By Matt Loffman, C2M Contributer

At a community forum and special meeting of the Fairfax City Council on Tuesday, Mayor Robert F. Lederer said that the budget for fiscal year 2011 is the “most difficult budget” he has ever seen. Fairfax, he said, is facing an $11 million deficit.

Despite his assertion that “no decisions have been made” concerning where to make budget cuts, Fairfax residents and George Mason University students came to the meeting to support the continuation of CUE bus service. Many had heard about possible cutbacks or eliminations of service from notices posted in city buses, which the mayor later dismissed as “misguided fear[s].”

The city is only in the initial stages of budget negotiations and has not made any final decisions. The final vote to authorize the 2011 budget is scheduled for April 29 after two more public input sessions.

Last week, City Manager Robert Sisson proposed his budget, which called for a CUE bus fare increase from $1.45 to $1.60. This hike would bring CUE prices more in line with Metro bus rates and would be on top of the previously announced rate increase, effective April 1, that raises the rate from $1.35 to $1.45.

There was no mention in the proposed budget of charging Mason students to ride buses. Mason students and faculty currently ride for free.

The budget also mentioned that the council is considering “potential service modifications,” but did not give any further details.

Where the Service Stands
Tuesday’s meeting of the City Council was an opportunity for community members to weigh in on the budget shortfall and to advise the council about how and where to make cuts.

Nearly 70 community members attended. Of the 22 people who addressed the council, 17 discussed rumored changes to and elimination of CUE bus service.

But before anyone could lobby the council, Lederer made it clear that he thinks the CUE bus system is an “important service that has been long-serving in our community.”

The mayor told citizens that no discussion of service elimination and no discussion “to my knowledge” of rush hour service cutbacks have taken place. He acknowledged, however, that some adjustments and limited service changes may be necessary, but that the council had not discussed any specifics about how to address the budget problems. He also said that nothing is off the table and every area of city government should be scrutinized and considered.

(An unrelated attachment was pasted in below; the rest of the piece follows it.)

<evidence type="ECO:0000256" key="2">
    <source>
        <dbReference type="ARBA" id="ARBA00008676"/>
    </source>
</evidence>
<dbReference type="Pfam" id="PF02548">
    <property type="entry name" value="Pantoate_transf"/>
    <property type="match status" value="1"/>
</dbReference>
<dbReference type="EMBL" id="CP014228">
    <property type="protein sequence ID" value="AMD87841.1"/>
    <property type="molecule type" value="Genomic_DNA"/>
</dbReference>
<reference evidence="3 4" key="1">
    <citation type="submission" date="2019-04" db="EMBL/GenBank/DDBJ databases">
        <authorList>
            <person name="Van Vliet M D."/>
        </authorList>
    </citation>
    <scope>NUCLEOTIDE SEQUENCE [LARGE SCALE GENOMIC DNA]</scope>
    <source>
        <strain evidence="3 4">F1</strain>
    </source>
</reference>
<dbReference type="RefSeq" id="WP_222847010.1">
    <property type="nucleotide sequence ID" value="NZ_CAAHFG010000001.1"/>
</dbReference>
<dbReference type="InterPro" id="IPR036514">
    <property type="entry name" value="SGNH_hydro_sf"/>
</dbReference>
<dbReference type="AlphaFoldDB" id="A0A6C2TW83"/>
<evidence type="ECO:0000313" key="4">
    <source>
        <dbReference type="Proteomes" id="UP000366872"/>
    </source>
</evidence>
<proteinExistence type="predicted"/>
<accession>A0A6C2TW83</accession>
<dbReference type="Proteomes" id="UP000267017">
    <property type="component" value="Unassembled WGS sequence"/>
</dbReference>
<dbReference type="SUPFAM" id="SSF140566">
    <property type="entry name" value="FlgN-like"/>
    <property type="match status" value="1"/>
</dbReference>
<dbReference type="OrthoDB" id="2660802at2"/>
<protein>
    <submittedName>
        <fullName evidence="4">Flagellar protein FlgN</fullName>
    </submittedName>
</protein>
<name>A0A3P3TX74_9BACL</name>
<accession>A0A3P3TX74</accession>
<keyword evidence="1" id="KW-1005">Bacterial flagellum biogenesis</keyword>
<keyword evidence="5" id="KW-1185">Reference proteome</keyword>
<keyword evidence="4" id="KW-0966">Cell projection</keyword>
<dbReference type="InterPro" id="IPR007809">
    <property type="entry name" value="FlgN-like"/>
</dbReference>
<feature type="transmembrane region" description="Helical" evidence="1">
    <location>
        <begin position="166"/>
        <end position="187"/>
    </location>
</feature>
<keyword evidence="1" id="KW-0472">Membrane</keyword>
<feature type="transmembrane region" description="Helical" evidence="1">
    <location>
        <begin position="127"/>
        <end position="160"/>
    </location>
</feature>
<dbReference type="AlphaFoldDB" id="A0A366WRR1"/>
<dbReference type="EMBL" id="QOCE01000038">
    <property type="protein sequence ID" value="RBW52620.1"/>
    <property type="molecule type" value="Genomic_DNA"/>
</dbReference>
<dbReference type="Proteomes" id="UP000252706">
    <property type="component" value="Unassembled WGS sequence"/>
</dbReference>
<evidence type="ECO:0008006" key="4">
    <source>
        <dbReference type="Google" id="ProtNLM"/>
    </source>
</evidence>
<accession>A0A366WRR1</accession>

Currently, the Fairfax city government provides $1 million in yearly subsidies to keep CUE buses running. George Mason University provides an additional $300,000 that allows the Mason community to ride for free. The rest of CUE’s budget is raised through advertisements and rider fares.

‘An Important Service’
Among those present at the meeting was a CUE bus driver who has worked for the service since 1995. The driver, who asked not to be identified, spoke to Connect2Mason after the initial public feedback portion of the meeting.

She said that being at the meeting to represent the drivers was important. When asked which of the proposed cuts to CUE bus services would face the least opposition from her and other drivers if service cuts were absolutely necessary, she said that all the current CUE routes and schedules are needed and that the CUE bus provides an important service.
Mason student Lauren Brown also attended the meeting and said that the CUE bus helps with the “development of the community.”

As a student who lives off-campus and has a job on the weekend, Brown says she needs weekend bus service and that cutting service would be a “step backward.”

She pointed to CUE’s meaning as the City-University-Energysaver as proof of the service’s importance in Fairfax and at Mason.

Ian Fairclough, a Mason librarian who moved to Fairfax after losing his job in Ohio, applauded the “excellent public transportation in Fairfax” and said that he rides CUE several times a day – often just to increase the ridership count of the bus system.

He told the council to only consider changes to the weekend bus schedule, but he was also in favor of having Mason faculty and students pay to use CUE. He encouraged the council to work with Mason administration to develop a stop of the Mason to Metro Shuttle at Fairfax Circle to help alleviate some of the stresses on CUE buses. He said that the council should work to bring CUE “more into harmony” with the Mason to Metro Shuttle.

Another Mason faculty member weighed in during the meeting as well. Mason math instructor Karen Crossin, who was a student at Mason in the 1980’s, praised CUE as her “personal limousine.” She said that many people move to Fairfax for the public services provided by the city. She’s glad that CUE is not on a 9-5 schedule because that doesn’t fit her lifestyle.

Crossin added that she’d be ok with tax hikes to avoid cuts in service because she appreciates the “environmentally friendly” buses and the “small town” feel provided by the friendly bus drivers.

Several people who spoke in support of the CUE buses received applause from the audience members, and many of the people who came to support the CUE buses said they had no other means of transportation. One woman reminded the council that many people who ride the bus regularly couldn’t make it to the meeting to say so.